The gentleman and lady's book of politeness and propriety of deportment: dedicated to the youth of both sexes

Front Cover
Allen and Ticknor and Carter, Hendee, 1833 - Etiquette - 214 pages

What people are saying - Write a review

User Review - Flag as inappropriate

OCLC: 18067738
Related Subjects: Etiquette.

Other editions - View all

Common terms and phrases

Popular passages

Page 185 - a dance of quite too loose a character, and unmarried ladies should refrain from it in public and private ; very young married ladies, however, may be allowed to waltz in private balls, if it is very seldom, and with persons of their acquaintance. It is indispensable for them to acquit themselves with dignity and
Page 183 - Ladies who dance much, ought to be very careful not to boast before those who dance but little or not at all, of the great number of dances for which they are engaged in advance. They should also, without being perceived, recommend to these less fortunate ladies, gentlemen of their acquaintance. In giving the hand for ladies
Page 163 - also. It is one of the first and most difficult things properly to arrange the guests, and to place them in such a manner that the conversation may always be general during the entertainment; we should as much as possible avoid putting next one another, two persons of the same profession ; for
Page 183 - figures, those dancing should wear a smile, and accompany it with a polite inclination of the head, in the manner of a salutation. At the end of the dance, the gentleman re-conducts the lady to her place, bows and thanks her for the honor which she has conferred. She also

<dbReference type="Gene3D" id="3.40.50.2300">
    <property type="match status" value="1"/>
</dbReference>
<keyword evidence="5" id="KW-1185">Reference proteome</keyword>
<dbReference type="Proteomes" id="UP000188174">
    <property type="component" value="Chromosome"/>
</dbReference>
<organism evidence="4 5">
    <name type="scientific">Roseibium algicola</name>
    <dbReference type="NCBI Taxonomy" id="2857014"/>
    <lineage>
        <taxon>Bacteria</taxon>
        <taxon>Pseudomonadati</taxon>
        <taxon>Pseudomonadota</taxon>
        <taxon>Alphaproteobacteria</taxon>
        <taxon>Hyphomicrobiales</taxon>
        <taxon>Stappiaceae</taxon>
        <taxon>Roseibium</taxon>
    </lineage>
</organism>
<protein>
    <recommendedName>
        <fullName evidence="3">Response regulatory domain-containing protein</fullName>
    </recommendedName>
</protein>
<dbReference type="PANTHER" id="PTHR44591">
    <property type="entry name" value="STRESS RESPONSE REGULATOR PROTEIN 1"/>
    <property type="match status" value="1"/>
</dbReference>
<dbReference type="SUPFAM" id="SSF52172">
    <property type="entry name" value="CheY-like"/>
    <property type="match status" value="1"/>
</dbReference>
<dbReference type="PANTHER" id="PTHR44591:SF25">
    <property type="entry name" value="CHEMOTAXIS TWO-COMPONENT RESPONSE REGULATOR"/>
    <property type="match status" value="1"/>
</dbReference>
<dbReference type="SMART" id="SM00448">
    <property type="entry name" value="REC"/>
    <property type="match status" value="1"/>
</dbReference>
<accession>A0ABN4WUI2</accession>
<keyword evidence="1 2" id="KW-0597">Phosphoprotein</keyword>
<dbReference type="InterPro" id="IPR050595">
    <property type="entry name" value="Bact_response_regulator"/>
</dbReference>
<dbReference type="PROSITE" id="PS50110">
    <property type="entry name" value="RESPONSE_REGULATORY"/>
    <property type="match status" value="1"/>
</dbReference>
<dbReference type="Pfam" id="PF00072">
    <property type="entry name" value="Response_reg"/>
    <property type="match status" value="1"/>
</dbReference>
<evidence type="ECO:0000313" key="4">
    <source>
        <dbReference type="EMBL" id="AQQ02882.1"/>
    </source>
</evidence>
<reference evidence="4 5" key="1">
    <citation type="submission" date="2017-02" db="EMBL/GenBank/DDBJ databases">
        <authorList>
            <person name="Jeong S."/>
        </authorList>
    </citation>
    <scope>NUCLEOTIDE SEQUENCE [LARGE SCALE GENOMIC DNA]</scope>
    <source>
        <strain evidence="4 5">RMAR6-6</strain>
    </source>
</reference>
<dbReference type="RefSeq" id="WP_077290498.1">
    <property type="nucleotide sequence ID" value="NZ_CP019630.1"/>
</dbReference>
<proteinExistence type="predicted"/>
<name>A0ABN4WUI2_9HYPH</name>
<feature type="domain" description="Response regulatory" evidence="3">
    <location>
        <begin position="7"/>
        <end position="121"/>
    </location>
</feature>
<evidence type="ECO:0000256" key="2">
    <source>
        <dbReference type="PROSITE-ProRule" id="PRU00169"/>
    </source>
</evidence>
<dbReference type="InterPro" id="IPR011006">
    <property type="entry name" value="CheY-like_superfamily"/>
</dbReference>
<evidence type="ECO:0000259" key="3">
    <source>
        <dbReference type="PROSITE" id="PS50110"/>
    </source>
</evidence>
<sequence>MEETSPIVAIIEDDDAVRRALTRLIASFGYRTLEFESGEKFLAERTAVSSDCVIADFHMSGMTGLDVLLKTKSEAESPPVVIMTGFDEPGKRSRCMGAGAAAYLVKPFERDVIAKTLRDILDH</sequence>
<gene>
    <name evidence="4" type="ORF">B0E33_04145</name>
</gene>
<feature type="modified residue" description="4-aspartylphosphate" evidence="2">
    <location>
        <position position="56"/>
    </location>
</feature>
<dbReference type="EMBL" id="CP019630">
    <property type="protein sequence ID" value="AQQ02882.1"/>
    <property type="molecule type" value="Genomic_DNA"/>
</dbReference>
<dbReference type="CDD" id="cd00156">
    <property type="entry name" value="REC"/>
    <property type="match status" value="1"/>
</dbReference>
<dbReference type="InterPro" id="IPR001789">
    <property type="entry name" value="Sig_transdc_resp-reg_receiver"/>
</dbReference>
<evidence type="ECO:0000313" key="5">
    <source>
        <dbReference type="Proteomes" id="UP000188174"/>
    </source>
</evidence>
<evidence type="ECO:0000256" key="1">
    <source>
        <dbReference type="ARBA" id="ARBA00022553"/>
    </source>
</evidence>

Page xiii - and of respect for the rights of others; it is a feeling of the sacrifices which are imposed on self-esteem by our social relations; it is, in short, a sacred requirement of harmony and affection. But the usage of the world is merely the gloss, or rather the imitation of propriety:
Page 65 - them, at the same time rising to assist them in taking off their hat and shawl. An arm-chair, or a piece of furniture at a distant part of the room should receive these articles; they should not be placed upon the couch, without the mistress of the house puts them there. At the house of a person
Page 76 - If the master of the house receives the visitors, he will take a chair and place himself at a little distance from them; if, on the contrary, it is the mistress of the house, and if she is intimate with the lady who visits her, she will place herself near her. If several ladies come at
Page 181 - of the ladies, is almost indispensable. Domestics should be there also to aid them in taking off and putting on their outside garments. We are not obliged to go exactly at the appointed hour; it is even fashionable to go an hour later. Married ladies are accompanied by their husbands, unmarried ones, by their mother or by a
Page 166 - If a gentleman is seated by the side of a lady or elderly person, politeness requires him to save them all trouble of pouring out for themselves to drink, of procuring anything to eat, and of obtaining whatever they are in want of at the table.
Page 182 - more impolite than to invite a lady hastily, and when the dancers are already in their places ; it can be allowed only when the set is incomplete. A lady cannot refuse the invitation of a gentleman to dance, unless she has already accepted that of another, for she would be guilty of an incivility which might occasion trouble ; she would

Bibliographic information